Hunter Paisami of the Wallabies is tackled by Santiago Chocobares of the Pumas. (Getty)
HUNTER PAISAMI (Queensland Reds centre)
Turinui: Last year was a brilliant first season from where he came from – excellent and raw.
I saw him at the Rebels coming through (as an assistant coach) and it was always obvious that he had talent. He had some off-field issues down there and then got that opportunity at the Reds.
It was great to see him get better and better as the year went on. A lot of people pigeon holed him as an abrasive, physical centre but coming through he always had good skills.
So people looked at him and saw him blossoming in his role.
There’s a lot of raw things he’s got to refine in his game but he can kick and pass and that will get better and better as he works on it and as he gets more comfortable in that position.
He was a kid learning on the job last year and he can be a huge influence on both the Reds and Wallabies going forward.
Isi Naisarani of the Rebels is tackled at the Sydney Cricket Ground. (Getty)
ISI NAISARANI (Rebels backrower)
I saw him at the back of that Wallaby season last year and he looked fit and trim – he looked super. Like he just looked different in the training jerseys.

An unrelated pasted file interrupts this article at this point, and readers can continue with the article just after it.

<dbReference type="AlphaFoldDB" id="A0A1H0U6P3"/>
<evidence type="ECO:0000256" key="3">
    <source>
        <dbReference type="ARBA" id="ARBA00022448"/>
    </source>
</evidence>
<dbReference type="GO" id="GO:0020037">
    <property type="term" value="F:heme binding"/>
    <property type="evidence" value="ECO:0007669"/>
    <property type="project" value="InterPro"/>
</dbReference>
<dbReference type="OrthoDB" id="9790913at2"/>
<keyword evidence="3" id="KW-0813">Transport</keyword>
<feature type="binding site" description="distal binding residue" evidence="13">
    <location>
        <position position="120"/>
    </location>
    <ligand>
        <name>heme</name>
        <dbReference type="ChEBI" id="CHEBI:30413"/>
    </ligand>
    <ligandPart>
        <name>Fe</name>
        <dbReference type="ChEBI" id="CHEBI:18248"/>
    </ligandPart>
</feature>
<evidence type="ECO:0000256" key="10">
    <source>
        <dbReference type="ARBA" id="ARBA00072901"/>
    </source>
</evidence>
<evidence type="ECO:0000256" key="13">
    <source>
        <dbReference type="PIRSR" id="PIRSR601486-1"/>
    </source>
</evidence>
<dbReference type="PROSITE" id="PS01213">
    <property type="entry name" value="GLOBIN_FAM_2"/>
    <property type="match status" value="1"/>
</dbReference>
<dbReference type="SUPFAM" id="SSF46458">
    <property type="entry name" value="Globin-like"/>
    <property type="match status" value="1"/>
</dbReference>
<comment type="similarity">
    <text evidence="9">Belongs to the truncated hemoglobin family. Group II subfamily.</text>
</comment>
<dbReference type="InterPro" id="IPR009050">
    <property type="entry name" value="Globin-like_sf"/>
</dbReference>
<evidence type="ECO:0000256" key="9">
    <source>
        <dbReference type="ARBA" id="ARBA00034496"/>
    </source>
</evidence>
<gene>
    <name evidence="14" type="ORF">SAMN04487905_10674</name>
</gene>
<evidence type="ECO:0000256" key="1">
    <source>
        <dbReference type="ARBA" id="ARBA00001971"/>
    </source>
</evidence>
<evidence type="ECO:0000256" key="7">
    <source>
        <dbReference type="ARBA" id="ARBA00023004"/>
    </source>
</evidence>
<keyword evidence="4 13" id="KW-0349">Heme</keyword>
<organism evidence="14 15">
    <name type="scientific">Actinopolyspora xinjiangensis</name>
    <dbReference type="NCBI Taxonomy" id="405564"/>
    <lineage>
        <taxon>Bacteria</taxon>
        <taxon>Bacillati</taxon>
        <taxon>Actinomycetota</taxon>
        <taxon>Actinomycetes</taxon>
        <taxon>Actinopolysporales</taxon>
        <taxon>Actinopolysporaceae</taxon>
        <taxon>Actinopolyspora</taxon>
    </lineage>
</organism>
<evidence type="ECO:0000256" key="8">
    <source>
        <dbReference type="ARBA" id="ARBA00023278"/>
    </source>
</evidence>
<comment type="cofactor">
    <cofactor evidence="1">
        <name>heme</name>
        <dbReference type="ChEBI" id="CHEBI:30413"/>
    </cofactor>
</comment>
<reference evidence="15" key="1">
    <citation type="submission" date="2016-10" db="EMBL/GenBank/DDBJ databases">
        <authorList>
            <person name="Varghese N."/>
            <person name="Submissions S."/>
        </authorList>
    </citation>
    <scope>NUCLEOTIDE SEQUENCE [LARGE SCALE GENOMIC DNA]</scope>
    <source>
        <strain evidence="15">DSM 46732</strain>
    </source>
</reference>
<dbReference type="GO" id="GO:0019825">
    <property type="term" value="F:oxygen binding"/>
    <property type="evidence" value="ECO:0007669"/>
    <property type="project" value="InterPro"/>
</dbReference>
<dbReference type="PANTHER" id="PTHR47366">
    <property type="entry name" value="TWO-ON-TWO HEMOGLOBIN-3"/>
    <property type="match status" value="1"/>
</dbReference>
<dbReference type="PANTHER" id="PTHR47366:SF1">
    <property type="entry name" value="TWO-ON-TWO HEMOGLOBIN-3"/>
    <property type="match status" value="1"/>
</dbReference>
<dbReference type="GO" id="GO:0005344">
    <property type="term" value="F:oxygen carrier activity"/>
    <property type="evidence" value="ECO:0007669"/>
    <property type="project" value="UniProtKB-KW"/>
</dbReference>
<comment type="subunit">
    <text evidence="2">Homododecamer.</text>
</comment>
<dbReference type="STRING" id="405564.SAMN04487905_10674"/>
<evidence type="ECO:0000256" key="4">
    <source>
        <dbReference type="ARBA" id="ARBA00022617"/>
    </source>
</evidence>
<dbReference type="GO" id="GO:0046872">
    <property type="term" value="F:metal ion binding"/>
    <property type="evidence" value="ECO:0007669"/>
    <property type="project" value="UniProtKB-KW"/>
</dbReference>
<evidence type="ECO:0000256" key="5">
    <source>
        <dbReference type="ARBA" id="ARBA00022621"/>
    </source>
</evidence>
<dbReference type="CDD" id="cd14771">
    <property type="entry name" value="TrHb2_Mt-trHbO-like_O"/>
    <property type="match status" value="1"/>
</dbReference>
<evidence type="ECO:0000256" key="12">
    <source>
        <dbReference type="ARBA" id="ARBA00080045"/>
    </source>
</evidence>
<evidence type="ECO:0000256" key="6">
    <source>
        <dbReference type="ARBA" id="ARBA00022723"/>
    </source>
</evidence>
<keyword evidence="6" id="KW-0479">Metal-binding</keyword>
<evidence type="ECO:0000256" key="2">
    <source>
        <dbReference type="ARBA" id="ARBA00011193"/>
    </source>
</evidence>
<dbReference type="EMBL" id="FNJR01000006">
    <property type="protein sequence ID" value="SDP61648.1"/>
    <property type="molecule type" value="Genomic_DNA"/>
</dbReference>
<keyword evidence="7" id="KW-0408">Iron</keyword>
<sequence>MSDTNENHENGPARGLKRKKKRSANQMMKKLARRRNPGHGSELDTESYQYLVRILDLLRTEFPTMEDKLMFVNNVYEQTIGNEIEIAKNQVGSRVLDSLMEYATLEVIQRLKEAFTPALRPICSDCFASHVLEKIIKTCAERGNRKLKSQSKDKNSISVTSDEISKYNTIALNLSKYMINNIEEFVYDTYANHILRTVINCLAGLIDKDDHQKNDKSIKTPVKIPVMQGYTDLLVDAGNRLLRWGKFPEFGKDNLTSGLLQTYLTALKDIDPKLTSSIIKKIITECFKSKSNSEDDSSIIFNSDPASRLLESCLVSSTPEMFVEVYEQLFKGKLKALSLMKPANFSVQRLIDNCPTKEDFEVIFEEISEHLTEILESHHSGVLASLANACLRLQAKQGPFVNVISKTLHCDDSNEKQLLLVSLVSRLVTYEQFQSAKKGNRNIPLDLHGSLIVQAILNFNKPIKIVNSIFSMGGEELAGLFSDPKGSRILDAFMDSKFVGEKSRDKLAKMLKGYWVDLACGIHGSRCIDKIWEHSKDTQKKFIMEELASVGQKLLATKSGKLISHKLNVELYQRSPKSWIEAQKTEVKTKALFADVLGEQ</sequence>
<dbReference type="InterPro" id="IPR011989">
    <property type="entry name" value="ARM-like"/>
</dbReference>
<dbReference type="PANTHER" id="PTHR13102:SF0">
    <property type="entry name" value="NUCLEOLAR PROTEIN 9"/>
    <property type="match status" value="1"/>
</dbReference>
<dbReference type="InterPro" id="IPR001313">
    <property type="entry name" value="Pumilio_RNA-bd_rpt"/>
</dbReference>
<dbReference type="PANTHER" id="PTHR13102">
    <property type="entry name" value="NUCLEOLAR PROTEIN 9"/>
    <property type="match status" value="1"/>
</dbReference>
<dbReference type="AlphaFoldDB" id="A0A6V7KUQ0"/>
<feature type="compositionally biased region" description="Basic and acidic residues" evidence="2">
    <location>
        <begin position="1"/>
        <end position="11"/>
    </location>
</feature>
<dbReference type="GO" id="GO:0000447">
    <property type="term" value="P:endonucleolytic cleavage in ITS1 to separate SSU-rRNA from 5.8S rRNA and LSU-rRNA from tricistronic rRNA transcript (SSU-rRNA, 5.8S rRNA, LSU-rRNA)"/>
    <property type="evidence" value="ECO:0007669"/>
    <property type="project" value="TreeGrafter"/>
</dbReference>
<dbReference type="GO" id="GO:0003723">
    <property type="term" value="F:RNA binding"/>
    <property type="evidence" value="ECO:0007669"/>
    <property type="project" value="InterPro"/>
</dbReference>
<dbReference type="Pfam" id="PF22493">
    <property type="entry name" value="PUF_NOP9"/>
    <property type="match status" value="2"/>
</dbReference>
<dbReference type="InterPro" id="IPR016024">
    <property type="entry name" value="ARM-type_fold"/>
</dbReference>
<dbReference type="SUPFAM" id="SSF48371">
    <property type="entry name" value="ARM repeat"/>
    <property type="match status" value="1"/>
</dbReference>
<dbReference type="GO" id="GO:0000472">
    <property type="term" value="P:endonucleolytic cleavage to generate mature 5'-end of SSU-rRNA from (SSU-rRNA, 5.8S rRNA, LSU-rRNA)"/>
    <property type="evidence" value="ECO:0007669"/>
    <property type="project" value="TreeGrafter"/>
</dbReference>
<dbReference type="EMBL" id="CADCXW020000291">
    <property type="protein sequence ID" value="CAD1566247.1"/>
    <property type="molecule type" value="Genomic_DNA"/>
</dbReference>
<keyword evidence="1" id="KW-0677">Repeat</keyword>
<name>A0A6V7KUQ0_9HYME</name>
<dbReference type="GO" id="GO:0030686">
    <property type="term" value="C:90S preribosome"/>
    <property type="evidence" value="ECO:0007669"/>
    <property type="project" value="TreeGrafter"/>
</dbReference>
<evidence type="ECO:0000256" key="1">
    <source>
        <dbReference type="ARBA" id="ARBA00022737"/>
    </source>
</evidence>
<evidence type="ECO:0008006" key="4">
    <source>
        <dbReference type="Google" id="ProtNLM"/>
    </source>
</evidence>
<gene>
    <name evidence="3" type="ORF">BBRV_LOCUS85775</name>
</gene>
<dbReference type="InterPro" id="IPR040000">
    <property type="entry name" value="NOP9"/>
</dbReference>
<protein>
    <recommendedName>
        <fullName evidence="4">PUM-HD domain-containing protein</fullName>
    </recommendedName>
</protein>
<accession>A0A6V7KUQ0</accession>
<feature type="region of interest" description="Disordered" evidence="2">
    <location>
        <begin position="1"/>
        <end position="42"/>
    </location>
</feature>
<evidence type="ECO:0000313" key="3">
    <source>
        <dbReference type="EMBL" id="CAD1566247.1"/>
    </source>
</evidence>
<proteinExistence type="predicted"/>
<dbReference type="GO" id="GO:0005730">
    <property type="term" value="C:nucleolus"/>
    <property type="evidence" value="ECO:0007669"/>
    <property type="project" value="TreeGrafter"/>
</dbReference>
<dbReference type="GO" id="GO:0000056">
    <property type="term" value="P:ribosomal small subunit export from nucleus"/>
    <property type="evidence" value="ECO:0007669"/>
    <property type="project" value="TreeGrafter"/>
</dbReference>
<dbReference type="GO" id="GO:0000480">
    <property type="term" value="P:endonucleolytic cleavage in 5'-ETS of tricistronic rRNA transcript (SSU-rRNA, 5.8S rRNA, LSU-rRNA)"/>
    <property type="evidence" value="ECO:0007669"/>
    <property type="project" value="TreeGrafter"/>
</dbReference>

So it was great to see him back in the environment and taking that second opportunity after missing out on selection and just stripping himself physically. He looked super.
Morgan Turinui in his days as a Rebels assistant coach in 2017. (Getty)
He’s another one when he puts his jersey on you’ll be able to see how serious he is about it. We all know, him at his best, fit and firing, he’s an amazing weapon to have in your footy team, whether it’s Super or Test footy.
So I can’t wait to see his physical capabilities this season and how he can influence the Super Rugby comp.
If he’s fit and firing, getting a lot of ball and the Rebels give a platform for a guy like that, he could be anything this season.
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A fresh season means fresh faces and fresh opportunity.